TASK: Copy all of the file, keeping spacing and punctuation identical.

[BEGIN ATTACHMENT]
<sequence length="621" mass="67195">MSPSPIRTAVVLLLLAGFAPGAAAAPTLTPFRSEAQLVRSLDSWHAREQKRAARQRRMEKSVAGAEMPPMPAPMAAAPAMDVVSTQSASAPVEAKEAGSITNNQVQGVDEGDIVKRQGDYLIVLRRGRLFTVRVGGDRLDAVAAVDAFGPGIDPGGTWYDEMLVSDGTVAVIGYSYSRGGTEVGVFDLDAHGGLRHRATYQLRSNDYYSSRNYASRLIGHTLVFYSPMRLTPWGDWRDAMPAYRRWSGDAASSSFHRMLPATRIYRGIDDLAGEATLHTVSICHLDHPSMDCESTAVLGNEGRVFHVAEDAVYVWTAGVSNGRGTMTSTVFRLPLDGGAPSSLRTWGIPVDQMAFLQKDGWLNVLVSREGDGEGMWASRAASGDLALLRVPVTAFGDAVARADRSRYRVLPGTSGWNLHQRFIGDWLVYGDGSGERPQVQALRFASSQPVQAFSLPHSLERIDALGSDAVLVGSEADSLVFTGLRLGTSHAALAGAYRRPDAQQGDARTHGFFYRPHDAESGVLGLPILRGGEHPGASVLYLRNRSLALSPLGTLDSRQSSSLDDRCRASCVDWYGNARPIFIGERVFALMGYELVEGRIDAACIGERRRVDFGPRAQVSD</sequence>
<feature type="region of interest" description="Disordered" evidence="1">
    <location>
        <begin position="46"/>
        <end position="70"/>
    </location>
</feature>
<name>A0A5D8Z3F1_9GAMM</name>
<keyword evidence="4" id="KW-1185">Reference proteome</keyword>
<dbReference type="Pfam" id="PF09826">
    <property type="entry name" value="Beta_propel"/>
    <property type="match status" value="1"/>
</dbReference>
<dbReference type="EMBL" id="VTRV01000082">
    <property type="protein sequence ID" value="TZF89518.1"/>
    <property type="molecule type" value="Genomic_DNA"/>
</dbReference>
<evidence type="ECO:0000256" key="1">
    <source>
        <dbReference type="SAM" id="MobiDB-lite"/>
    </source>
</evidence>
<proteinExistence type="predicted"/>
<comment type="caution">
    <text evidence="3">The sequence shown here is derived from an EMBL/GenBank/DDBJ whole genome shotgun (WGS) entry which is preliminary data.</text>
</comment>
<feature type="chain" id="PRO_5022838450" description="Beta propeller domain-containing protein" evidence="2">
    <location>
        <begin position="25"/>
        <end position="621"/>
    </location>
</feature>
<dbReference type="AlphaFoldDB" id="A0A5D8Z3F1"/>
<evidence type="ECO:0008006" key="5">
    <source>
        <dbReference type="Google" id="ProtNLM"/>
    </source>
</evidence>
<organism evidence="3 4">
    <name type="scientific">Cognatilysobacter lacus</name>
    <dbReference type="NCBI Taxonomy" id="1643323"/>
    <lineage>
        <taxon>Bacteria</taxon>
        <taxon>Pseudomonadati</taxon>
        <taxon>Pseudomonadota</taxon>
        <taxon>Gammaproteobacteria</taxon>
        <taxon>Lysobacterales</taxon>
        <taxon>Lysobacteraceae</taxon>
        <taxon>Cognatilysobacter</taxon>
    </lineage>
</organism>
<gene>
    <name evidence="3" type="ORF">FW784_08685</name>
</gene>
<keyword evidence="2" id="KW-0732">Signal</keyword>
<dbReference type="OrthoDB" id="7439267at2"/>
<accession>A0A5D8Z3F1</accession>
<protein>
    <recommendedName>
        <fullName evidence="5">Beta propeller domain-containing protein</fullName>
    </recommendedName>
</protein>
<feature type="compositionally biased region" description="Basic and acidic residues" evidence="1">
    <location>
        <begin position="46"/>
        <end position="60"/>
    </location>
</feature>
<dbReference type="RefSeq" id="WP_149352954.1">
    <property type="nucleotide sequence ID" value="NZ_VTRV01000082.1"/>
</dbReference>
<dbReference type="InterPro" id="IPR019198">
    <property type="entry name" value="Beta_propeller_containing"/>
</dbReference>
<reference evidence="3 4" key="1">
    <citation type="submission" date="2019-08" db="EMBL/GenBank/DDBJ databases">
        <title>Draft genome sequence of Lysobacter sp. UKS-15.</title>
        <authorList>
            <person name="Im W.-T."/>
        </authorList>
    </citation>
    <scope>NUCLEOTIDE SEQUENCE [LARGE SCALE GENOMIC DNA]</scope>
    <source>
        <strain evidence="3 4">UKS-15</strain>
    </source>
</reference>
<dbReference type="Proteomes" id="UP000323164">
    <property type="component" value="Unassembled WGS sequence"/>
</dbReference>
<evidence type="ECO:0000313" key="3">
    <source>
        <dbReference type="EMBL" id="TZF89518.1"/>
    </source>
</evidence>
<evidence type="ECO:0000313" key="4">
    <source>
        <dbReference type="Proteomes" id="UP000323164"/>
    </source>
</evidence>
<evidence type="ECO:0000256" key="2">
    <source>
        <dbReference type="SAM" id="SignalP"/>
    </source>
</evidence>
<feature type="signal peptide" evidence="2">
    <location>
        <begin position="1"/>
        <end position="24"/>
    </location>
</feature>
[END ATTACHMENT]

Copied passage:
<sequence length="621" mass="67195">MSPSPIRTAVVLLLLAGFAPGAAAAPTLTPFRSEAQLVRSLDSWHAREQKRAARQRRMEKSVAGAEMPPMPAPMAAAPAMDVVSTQSASAPVEAKEAGSITNNQVQGVDEGDIVKRQGDYLIVLRRGRLFTVRVGGDRLDAVAAVDAFGPGIDPGGTWYDEMLVSDGTVAVIGYSYSRGGTEVGVFDLDAHGGLRHRATYQLRSNDYYSSRNYASRLIGHTLVFYSPMRLTPWGDWRDAMPAYRRWSGDAASSSFHRMLPATRIYRGIDDLAGEATLHTVSICHLDHPSMDCESTAVLGNEGRVFHVAEDAVYVWTAGVSNGRGTMTSTVFRLPLDGGAPSSLRTWGIPVDQMAFLQKDGWLNVLVSREGDGEGMWASRAASGDLALLRVPVTAFGDAVARADRSRYRVLPGTSGWNLHQRFIGDWLVYGDGSGERPQVQALRFASSQPVQAFSLPHSLERIDALGSDAVLVGSEADSLVFTGLRLGTSHAALAGAYRRPDAQQGDARTHGFFYRPHDAESGVLGLPILRGGEHPGASVLYLRNRSLALSPLGTLDSRQSSSLDDRCRASCVDWYGNARPIFIGERVFALMGYELVEGRIDAACIGERRRVDFGPRAQVSD</sequence>
<feature type="region of interest" description="Disordered" evidence="1">
    <location>
        <begin position="46"/>
        <end position="70"/>
    </location>
</feature>
<name>A0A5D8Z3F1_9GAMM</name>
<keyword evidence="4" id="KW-1185">Reference proteome</keyword>
<dbReference type="Pfam" id="PF09826">
    <property type="entry name" value="Beta_propel"/>
    <property type="match status" value="1"/>
</dbReference>
<dbReference type="EMBL" id="VTRV01000082">
    <property type="protein sequence ID" value="TZF89518.1"/>
    <property type="molecule type" value="Genomic_DNA"/>
</dbReference>
<evidence type="ECO:0000256" key="1">
    <source>
        <dbReference type="SAM" id="MobiDB-lite"/>
    </source>
</evidence>
<proteinExistence type="predicted"/>
<comment type="caution">
    <text evidence="3">The sequence shown here is derived from an EMBL/GenBank/DDBJ whole genome shotgun (WGS) entry which is preliminary data.</text>
</comment>
<feature type="chain" id="PRO_5022838450" description="Beta propeller domain-containing protein" evidence="2">
    <location>
        <begin position="25"/>
        <end position="621"/>
    </location>
</feature>
<dbReference type="AlphaFoldDB" id="A0A5D8Z3F1"/>
<evidence type="ECO:0008006" key="5">
    <source>
        <dbReference type="Google" id="ProtNLM"/>
    </source>
</evidence>
<organism evidence="3 4">
    <name type="scientific">Cognatilysobacter lacus</name>
    <dbReference type="NCBI Taxonomy" id="1643323"/>
    <lineage>
        <taxon>Bacteria</taxon>
        <taxon>Pseudomonadati</taxon>
        <taxon>Pseudomonadota</taxon>
        <taxon>Gammaproteobacteria</taxon>
        <taxon>Lysobacterales</taxon>
        <taxon>Lysobacteraceae</taxon>
        <taxon>Cognatilysobacter</taxon>
    </lineage>
</organism>
<gene>
    <name evidence="3" type="ORF">FW784_08685</name>
</gene>
<keyword evidence="2" id="KW-0732">Signal</keyword>
<dbReference type="OrthoDB" id="7439267at2"/>
<accession>A0A5D8Z3F1</accession>
<protein>
    <recommendedName>
        <fullName evidence="5">Beta propeller domain-containing protein</fullName>
    </recommendedName>
</protein>
<feature type="compositionally biased region" description="Basic and acidic residues" evidence="1">
    <location>
        <begin position="46"/>
        <end position="60"/>
    </location>
</feature>
<dbReference type="RefSeq" id="WP_149352954.1">
    <property type="nucleotide sequence ID" value="NZ_VTRV01000082.1"/>
</dbReference>
<dbReference type="InterPro" id="IPR019198">
    <property type="entry name" value="Beta_propeller_containing"/>
</dbReference>
<reference evidence="3 4" key="1">
    <citation type="submission" date="2019-08" db="EMBL/GenBank/DDBJ databases">
        <title>Draft genome sequence of Lysobacter sp. UKS-15.</title>
        <authorList>
            <person name="Im W.-T."/>
        </authorList>
    </citation>
    <scope>NUCLEOTIDE SEQUENCE [LARGE SCALE GENOMIC DNA]</scope>
    <source>
        <strain evidence="3 4">UKS-15</strain>
    </source>
</reference>
<dbReference type="Proteomes" id="UP000323164">
    <property type="component" value="Unassembled WGS sequence"/>
</dbReference>
<evidence type="ECO:0000313" key="3">
    <source>
        <dbReference type="EMBL" id="TZF89518.1"/>
    </source>
</evidence>
<evidence type="ECO:0000313" key="4">
    <source>
        <dbReference type="Proteomes" id="UP000323164"/>
    </source>
</evidence>
<evidence type="ECO:0000256" key="2">
    <source>
        <dbReference type="SAM" id="SignalP"/>
    </source>
</evidence>
<feature type="signal peptide" evidence="2">
    <location>
        <begin position="1"/>
        <end position="24"/>
    </location>
</feature>